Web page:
Friday, June 21, 2013

So You Want to Write a Book...The Idea Hunt


 In the last post in this series, we tackled some of the big-picture ideas you need to think about before sitting down to write a book.

I assume that because you moved on to this post, you've spent hours upon hours agonizing over every little detail therein. No? Well, I hope that you at least thought about the points raised and figured out that yes, you do indeed still want to write a book.

Once you've made that commitment, you're going to need something to write about.

You need an idea.

As any writer who has finished a book knows, ideas are the essential currency of our trade. An idea that I had is why you're reading this post right now.

I also realize that a lot of times ideas are tough to come by, especially when you're sitting in front of the computer, "ready to write."

Most folks have been taught to either repress their creative brains or redirect their creative side's efforts toward other, less rewarding tasks through years of schooling and work.

You know the ability's there; it shows itself in the worst times, while you're on the subway, or in a meeting, or waiting to get an oil change. That "aha!" flash of brilliance that would make a great jumping off point for a story, or a fine premise for a non-fiction book.

You try to will yourself to remember those moments, those hints of genius, through sheer brainpower and memory.

Unfortunately, most of those ideas are ultimately lost to the ether, forgotten amid piles of bills, soccer practices for the kids, and increasing demands at work.

You know..."life."

Fortunately, there's help for you yet. It's a little something I like to call "The Idea Harvest."

The Idea Harvest

You're going to have to do a little bit of work for this one:

1) Go out and get a little notebook. I like the smaller moleskines since I'm a bit rough on notebooks and they have a leather cover, but you can get small, pocket-sized notebooks at Target or Wal-Mart in packs of 2 for $2.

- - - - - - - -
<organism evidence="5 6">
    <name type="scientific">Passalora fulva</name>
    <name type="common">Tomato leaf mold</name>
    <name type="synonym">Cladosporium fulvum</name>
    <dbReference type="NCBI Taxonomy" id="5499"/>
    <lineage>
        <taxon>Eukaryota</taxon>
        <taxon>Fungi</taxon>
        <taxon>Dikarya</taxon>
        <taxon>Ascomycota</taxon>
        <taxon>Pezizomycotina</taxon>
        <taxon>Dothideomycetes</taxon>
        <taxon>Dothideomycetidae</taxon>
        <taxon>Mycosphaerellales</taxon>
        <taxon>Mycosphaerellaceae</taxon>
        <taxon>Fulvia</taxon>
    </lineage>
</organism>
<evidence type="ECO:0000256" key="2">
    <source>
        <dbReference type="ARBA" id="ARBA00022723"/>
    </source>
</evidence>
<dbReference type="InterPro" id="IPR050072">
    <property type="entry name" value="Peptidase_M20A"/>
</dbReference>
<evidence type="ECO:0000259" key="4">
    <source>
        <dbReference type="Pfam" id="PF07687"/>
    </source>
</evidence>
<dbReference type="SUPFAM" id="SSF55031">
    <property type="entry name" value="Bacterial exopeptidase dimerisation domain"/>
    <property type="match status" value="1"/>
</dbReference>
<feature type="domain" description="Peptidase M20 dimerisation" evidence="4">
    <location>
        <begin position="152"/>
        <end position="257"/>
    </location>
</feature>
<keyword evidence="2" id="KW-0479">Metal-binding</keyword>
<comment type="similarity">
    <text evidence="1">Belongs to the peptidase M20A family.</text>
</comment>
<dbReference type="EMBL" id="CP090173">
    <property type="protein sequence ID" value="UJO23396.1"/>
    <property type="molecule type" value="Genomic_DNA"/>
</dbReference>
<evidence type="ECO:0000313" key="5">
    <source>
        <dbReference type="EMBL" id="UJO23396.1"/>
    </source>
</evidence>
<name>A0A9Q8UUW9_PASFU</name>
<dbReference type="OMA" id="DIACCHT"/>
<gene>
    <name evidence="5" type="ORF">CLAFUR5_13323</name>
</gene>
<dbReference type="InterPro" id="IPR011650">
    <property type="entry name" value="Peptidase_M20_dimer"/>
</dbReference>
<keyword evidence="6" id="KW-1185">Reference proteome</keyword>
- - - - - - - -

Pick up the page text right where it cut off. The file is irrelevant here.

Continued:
2) Get a Decent Pen. My favorites are UniBall Signos, preferably in blue so that I can use them for editing proofs if need be. They write smoothly and retract, which prevents mishaps like your Pilot V5 leaking all over your jeans pocket because you forgot to put the cap back on (I still wear those pants like a badge of honor to this day).

Once you have both, carry them around with you everywhere. Get into the habit of writing those ideas down. Even if the idea seems stupid, or it's a joke, or just a line of dialogue, write everything down in that notebook.

Before you know it, you'll be using the other notebook in the two pack.

"Hey Gramps, (since I'm sure all of the kids still go around calling thirty-year-olds "Gramps") I have something called a smart phone." Yes, yes--I'm well aware. I have one too. I even use it sometimes if I can get enough light and my reading glasses to sit just right...

Admittedly, I don't carry around a notebook often for this specific reason--I have something to capture ideas near me pretty much twenty-four hours a day.

But let me ask you: you also have a smartphone with you constantly, but how many notes have you taken with it? How many voice memos have you dashed off to yourself all this time? A few? Maybe?

That's what I thought.

The whole point of this exercise is to get you to carry the notebook around as a reminder that you should be jotting ideas down. Only after you have that beaten into you by months of carrying notebooks around should you wean yourself off of it and go back to using your phone to take notes.

Um..."Book Ideas?"

Right! Now that you've started taking down copious, insightful, hilarious notes, you should have plenty of them. Or maybe you've always had a great premise for a novel, but didn't know where to start or where it would go.

That's totally fine.

The next step is figuring out how you can put together an entire book relying on some of those disjointed, seemingly unrelated ideas that you're writing down. More appropriately: you have a premise, so how do you fill it in with ideas.

Non-Fiction Books: Make an Outline